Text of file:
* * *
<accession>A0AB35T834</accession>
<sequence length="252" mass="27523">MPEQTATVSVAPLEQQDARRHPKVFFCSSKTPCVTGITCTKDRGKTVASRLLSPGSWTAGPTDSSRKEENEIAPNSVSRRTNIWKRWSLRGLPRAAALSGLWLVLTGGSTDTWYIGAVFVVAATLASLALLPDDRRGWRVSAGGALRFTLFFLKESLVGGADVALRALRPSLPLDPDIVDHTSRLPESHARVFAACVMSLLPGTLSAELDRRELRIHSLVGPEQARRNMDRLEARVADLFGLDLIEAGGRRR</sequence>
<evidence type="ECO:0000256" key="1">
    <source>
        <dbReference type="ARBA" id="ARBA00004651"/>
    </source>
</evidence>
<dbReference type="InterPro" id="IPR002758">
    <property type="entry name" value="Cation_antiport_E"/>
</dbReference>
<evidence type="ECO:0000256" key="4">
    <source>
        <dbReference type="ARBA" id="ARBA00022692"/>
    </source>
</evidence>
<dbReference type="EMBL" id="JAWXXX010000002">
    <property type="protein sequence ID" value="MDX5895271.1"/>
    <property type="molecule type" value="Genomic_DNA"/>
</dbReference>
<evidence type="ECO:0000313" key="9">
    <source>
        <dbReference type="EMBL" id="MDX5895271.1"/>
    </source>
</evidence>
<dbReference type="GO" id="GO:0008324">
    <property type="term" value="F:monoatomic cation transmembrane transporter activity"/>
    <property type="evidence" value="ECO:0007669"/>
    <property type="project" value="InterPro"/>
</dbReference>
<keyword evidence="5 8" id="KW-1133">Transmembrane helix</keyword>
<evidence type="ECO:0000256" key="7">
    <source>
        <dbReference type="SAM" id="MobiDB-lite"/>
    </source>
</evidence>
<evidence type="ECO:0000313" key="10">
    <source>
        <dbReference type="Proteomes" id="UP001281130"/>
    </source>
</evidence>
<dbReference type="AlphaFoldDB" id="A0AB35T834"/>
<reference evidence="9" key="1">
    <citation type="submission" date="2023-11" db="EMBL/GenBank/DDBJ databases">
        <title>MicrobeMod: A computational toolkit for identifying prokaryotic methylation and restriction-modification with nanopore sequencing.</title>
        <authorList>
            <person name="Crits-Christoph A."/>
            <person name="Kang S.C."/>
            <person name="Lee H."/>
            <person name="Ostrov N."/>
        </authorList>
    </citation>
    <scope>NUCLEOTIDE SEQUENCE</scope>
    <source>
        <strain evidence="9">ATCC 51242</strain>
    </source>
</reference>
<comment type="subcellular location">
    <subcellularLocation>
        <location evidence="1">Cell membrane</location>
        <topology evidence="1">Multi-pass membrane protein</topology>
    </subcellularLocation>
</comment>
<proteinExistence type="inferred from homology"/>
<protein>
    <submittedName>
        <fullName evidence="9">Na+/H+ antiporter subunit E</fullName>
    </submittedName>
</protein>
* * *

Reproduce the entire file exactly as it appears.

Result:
<accession>A0AB35T834</accession>
<sequence length="252" mass="27523">MPEQTATVSVAPLEQQDARRHPKVFFCSSKTPCVTGITCTKDRGKTVASRLLSPGSWTAGPTDSSRKEENEIAPNSVSRRTNIWKRWSLRGLPRAAALSGLWLVLTGGSTDTWYIGAVFVVAATLASLALLPDDRRGWRVSAGGALRFTLFFLKESLVGGADVALRALRPSLPLDPDIVDHTSRLPESHARVFAACVMSLLPGTLSAELDRRELRIHSLVGPEQARRNMDRLEARVADLFGLDLIEAGGRRR</sequence>
<evidence type="ECO:0000256" key="1">
    <source>
        <dbReference type="ARBA" id="ARBA00004651"/>
    </source>
</evidence>
<dbReference type="InterPro" id="IPR002758">
    <property type="entry name" value="Cation_antiport_E"/>
</dbReference>
<evidence type="ECO:0000256" key="4">
    <source>
        <dbReference type="ARBA" id="ARBA00022692"/>
    </source>
</evidence>
<dbReference type="EMBL" id="JAWXXX010000002">
    <property type="protein sequence ID" value="MDX5895271.1"/>
    <property type="molecule type" value="Genomic_DNA"/>
</dbReference>
<evidence type="ECO:0000313" key="9">
    <source>
        <dbReference type="EMBL" id="MDX5895271.1"/>
    </source>
</evidence>
<dbReference type="GO" id="GO:0008324">
    <property type="term" value="F:monoatomic cation transmembrane transporter activity"/>
    <property type="evidence" value="ECO:0007669"/>
    <property type="project" value="InterPro"/>
</dbReference>
<keyword evidence="5 8" id="KW-1133">Transmembrane helix</keyword>
<evidence type="ECO:0000256" key="7">
    <source>
        <dbReference type="SAM" id="MobiDB-lite"/>
    </source>
</evidence>
<evidence type="ECO:0000313" key="10">
    <source>
        <dbReference type="Proteomes" id="UP001281130"/>
    </source>
</evidence>
<dbReference type="AlphaFoldDB" id="A0AB35T834"/>
<reference evidence="9" key="1">
    <citation type="submission" date="2023-11" db="EMBL/GenBank/DDBJ databases">
        <title>MicrobeMod: A computational toolkit for identifying prokaryotic methylation and restriction-modification with nanopore sequencing.</title>
        <authorList>
            <person name="Crits-Christoph A."/>
            <person name="Kang S.C."/>
            <person name="Lee H."/>
            <person name="Ostrov N."/>
        </authorList>
    </citation>
    <scope>NUCLEOTIDE SEQUENCE</scope>
    <source>
        <strain evidence="9">ATCC 51242</strain>
    </source>
</reference>
<comment type="subcellular location">
    <subcellularLocation>
        <location evidence="1">Cell membrane</location>
        <topology evidence="1">Multi-pass membrane protein</topology>
    </subcellularLocation>
</comment>
<proteinExistence type="inferred from homology"/>
<protein>
    <submittedName>
        <fullName evidence="9">Na+/H+ antiporter subunit E</fullName>
    </submittedName>
</protein>